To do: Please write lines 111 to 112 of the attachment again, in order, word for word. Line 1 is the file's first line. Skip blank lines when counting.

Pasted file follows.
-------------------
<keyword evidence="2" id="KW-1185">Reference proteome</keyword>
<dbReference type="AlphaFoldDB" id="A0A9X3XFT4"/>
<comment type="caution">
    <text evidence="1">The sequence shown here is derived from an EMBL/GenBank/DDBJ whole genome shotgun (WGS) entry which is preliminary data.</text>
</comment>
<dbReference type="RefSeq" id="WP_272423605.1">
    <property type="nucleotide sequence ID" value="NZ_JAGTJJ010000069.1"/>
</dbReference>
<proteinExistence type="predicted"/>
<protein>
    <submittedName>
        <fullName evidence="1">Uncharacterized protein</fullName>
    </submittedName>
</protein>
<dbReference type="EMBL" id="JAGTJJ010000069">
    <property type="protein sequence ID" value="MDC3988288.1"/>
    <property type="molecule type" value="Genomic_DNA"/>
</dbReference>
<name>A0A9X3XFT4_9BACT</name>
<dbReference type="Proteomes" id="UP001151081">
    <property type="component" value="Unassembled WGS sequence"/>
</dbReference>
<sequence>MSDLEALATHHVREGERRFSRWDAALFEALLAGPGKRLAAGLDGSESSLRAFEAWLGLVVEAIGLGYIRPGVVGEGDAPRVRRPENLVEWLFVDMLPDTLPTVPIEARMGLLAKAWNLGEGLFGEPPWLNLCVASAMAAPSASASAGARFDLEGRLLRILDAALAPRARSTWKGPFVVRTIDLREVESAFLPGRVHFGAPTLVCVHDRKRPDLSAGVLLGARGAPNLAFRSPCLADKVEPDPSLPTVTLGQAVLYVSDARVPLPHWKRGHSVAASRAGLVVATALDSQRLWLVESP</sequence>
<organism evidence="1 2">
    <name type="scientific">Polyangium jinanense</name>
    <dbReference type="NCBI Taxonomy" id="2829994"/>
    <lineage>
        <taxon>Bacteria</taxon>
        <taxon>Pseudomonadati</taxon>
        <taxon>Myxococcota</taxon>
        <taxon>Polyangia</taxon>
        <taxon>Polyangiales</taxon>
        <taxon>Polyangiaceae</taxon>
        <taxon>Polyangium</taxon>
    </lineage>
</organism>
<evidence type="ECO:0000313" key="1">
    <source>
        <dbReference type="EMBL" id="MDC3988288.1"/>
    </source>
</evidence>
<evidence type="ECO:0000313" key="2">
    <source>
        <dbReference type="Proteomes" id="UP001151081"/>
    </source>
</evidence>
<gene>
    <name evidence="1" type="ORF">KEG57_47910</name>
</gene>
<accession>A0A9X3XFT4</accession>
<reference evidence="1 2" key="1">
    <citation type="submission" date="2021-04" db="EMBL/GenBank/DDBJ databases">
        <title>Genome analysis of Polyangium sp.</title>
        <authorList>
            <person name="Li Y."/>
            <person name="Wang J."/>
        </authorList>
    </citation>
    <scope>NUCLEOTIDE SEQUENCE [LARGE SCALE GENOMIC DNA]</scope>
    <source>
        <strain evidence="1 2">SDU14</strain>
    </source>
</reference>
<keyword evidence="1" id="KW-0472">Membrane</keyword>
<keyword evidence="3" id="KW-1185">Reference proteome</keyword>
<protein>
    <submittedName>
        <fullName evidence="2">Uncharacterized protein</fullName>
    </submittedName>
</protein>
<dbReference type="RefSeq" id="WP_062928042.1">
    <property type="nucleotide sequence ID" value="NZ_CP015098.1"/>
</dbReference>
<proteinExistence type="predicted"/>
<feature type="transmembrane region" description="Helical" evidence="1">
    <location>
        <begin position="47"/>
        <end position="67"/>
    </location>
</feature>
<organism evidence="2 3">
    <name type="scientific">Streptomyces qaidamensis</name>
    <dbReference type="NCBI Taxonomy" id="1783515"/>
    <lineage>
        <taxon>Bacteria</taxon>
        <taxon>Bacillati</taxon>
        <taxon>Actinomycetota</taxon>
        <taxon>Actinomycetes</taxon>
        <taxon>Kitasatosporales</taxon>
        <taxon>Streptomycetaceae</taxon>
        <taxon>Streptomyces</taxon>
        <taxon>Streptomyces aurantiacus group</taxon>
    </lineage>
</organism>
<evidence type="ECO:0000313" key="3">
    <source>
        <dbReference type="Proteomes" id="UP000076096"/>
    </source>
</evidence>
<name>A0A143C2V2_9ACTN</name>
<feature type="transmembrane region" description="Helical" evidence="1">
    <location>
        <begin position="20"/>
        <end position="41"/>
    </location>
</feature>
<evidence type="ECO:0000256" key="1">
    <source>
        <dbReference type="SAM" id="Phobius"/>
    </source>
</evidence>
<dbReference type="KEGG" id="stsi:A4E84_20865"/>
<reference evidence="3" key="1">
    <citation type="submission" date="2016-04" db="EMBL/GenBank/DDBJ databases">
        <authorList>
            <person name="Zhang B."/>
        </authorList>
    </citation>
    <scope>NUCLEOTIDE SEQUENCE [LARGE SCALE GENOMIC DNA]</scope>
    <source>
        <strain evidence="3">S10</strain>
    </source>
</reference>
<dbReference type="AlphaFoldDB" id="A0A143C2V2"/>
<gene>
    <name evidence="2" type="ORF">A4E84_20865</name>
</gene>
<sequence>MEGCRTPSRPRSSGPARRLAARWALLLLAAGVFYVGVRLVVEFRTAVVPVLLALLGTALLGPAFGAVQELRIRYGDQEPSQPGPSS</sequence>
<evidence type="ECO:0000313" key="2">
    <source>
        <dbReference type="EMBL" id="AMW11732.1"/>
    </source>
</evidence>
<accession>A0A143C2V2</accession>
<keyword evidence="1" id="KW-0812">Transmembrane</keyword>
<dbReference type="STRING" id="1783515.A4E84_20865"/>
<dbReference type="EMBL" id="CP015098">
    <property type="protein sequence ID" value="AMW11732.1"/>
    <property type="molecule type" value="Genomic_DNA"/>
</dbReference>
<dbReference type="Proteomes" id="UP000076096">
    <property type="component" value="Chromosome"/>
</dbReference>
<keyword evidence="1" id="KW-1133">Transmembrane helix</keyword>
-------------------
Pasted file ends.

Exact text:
</evidence>
<dbReference type="KEGG" id="stsi:A4E84_20865"/>